Geological sequestration of carbon dioxide (CO2) has been found to be one of the best solutions to reduce greenhouse gases in the environment. The injection wells and well cement play a vital role in maintaining well integrity for successful sequestration projects. The use of ordinary Portland cement (OPC)-based well cement in underground wells has many disadvantages, including cement degradation, chemical attacks, durability issues and leakage. One of the best replacements for OPC- based well cement would be the use of geopolymer cement, as it is economical in production, sustainable in reducing waste products, consumes less energy, does not undergo chemical attacks, is durable, is resistive in acidic environments and possesses higher strength compared to OPC. Typical well cement will be exposed to different curing mediums such as ground water, brine reservoirs, carbon dioxide and other acidic mediums in down-hole environments. Therefore, this experimental work aims to study the mechanical behaviour of geopolymer saturated under low (5% NaCl) and high (15% NaCl) brine concentrations. Mechanical properties such as compressive strength, crack propagation stress thresholds and failure strain behaviour were studied for the samples saturated in brine for 14, 30, 60 and 90 days. It was observed that the compressive strength of geopolymer decreases under brine, and the reduction rate is less in 15% NaCl brine compared to 5% NaCl brine solution. Moreover, the crack propagation stress thresholds of geopolymer were higher in 15% NaCl brine compared to 5% NaCl brine. In addition, ARAMIS photogrammetric results of strain measurement revealed that the failure strain of geopolymer reduces with the introduction of brine.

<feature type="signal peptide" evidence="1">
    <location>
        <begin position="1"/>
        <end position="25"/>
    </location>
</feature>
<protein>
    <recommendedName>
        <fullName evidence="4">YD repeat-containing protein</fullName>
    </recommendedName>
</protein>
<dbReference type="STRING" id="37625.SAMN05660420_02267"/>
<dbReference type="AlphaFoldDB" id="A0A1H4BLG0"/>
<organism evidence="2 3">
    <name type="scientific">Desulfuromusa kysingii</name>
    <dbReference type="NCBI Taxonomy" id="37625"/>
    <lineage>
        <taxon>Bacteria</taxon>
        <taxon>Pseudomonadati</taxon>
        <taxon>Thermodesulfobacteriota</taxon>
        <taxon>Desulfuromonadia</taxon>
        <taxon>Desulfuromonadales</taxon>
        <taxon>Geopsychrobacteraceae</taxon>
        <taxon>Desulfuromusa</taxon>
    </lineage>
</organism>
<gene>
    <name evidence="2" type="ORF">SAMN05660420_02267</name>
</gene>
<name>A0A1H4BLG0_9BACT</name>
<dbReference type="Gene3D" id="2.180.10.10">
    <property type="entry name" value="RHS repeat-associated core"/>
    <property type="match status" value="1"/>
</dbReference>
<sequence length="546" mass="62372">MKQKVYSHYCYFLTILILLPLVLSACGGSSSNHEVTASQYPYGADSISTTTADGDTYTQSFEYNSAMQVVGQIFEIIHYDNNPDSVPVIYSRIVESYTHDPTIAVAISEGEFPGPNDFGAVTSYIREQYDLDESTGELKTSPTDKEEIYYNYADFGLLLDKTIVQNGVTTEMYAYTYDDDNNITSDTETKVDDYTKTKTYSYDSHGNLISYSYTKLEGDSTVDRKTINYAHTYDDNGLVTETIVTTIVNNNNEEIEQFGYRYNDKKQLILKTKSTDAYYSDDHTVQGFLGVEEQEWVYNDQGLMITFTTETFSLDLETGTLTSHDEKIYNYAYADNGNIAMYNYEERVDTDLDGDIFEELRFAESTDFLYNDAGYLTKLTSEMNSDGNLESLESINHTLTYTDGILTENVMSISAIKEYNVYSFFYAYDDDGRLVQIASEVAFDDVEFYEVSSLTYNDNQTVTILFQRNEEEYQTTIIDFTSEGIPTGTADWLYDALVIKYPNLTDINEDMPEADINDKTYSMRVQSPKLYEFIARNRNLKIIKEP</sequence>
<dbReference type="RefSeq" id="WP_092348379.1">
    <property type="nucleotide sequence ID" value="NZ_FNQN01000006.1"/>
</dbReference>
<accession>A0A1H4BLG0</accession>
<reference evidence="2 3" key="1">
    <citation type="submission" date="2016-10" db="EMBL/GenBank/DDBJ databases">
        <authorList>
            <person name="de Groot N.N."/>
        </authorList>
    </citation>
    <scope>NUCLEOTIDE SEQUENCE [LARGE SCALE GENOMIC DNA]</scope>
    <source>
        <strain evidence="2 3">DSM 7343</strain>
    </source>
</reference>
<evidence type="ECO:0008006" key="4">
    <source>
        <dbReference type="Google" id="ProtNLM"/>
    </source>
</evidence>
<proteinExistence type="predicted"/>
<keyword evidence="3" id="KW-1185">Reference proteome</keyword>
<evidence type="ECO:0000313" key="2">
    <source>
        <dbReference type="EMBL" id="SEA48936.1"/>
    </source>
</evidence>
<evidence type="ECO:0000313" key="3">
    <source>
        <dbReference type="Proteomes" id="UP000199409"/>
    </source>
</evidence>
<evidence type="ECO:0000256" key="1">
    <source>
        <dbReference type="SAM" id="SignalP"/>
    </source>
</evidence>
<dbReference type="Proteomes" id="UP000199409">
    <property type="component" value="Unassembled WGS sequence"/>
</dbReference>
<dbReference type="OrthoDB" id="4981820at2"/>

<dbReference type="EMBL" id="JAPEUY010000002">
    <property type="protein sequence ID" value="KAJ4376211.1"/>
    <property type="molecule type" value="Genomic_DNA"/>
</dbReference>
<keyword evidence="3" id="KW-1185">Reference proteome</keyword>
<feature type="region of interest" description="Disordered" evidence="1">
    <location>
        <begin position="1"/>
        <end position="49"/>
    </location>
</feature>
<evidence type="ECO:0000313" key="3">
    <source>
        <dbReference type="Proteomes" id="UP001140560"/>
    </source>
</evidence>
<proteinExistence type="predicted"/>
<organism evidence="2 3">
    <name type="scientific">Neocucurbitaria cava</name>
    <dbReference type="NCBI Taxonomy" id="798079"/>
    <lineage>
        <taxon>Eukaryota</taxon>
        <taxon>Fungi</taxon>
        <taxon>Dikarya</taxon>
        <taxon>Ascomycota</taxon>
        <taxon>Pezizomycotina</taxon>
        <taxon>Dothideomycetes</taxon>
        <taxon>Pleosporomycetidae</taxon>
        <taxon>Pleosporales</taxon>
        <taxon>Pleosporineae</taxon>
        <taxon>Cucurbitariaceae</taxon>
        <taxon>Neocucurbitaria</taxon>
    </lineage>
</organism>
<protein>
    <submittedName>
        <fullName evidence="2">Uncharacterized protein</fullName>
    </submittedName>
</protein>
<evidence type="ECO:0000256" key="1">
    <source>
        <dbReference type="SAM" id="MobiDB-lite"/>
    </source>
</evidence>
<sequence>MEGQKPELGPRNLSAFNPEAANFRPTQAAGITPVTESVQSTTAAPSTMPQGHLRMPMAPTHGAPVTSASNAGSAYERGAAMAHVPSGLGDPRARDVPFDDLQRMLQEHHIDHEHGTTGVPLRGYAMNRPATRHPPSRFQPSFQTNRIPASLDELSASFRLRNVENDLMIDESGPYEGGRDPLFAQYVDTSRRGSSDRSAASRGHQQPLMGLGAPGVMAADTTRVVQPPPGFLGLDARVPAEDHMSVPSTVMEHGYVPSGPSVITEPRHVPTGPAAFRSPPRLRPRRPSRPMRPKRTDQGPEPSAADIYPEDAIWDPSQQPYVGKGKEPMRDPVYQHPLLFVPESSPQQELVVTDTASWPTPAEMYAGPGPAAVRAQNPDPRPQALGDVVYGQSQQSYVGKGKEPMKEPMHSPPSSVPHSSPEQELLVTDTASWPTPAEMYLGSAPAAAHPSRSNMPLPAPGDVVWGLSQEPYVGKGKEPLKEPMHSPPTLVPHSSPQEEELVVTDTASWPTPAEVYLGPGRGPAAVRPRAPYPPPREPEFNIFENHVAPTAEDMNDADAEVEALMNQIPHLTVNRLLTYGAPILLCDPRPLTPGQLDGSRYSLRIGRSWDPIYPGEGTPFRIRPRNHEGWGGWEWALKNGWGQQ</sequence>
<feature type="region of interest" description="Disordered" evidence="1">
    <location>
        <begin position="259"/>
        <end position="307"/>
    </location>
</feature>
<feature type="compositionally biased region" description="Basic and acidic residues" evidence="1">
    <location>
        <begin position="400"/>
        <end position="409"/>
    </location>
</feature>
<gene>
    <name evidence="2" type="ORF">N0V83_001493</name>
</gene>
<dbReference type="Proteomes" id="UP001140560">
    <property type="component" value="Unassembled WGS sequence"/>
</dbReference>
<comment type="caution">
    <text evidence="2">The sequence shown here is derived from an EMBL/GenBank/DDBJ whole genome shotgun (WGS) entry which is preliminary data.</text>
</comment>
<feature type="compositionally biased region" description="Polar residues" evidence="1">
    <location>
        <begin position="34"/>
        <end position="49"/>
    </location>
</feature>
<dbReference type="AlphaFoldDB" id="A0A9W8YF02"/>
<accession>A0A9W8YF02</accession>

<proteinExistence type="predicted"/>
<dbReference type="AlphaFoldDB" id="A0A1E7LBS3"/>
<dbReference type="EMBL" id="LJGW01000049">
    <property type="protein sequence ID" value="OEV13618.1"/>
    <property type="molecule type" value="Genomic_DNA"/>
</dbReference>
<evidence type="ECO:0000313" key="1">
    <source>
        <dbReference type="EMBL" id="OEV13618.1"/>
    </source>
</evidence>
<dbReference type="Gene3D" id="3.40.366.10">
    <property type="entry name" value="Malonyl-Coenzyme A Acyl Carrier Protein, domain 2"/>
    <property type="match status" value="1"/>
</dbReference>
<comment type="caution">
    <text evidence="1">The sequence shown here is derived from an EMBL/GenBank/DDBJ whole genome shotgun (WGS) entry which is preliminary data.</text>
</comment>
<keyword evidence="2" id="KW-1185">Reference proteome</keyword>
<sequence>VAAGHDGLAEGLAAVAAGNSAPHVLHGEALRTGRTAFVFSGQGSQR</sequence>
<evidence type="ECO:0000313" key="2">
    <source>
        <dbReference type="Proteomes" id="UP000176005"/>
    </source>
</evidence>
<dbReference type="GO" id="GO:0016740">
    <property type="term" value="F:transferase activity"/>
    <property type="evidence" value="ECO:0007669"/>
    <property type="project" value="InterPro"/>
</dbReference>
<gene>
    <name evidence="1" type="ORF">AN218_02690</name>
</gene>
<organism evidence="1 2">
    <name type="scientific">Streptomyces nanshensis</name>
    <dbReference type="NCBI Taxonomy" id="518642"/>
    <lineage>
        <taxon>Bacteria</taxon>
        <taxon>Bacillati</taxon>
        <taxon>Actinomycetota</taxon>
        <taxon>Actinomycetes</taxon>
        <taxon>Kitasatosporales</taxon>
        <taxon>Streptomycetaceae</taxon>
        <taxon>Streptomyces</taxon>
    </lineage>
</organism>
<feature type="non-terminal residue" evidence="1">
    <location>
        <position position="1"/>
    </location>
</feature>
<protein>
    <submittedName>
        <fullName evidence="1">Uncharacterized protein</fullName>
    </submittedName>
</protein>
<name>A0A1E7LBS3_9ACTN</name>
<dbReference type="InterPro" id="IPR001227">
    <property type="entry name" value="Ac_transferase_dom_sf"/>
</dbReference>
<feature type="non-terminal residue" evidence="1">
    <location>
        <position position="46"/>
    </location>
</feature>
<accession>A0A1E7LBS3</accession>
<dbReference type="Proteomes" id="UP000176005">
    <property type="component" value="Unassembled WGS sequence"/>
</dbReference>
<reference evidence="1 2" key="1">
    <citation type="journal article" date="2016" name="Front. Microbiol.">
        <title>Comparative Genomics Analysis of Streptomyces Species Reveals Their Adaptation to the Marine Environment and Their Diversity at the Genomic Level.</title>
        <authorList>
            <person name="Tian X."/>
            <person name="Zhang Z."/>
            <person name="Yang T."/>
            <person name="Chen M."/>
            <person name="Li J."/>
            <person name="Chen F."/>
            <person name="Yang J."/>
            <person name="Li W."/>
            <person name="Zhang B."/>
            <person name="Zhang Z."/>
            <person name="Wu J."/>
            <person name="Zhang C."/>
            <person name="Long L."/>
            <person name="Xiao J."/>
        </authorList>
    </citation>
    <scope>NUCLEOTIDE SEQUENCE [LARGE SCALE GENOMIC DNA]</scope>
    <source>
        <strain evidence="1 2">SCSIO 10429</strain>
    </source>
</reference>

Mechanical Properties of Geopolymer Cement in Brine: Its Suitability as Well Cement for Geological Sequestration of Carbon Dioxide (CO2)
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Mohamed, C.M. Nasvi, Ranjith, P.G., and J. Sanjayan. "Mechanical Properties of Geopolymer Cement in Brine: Its Suitability as Well Cement for Geological Sequestration of Carbon Dioxide (CO2)." Paper presented at the ISRM Regional Symposium - 7th Asian Rock Mechanics Symposium, Seoul, Korea, October 2012.
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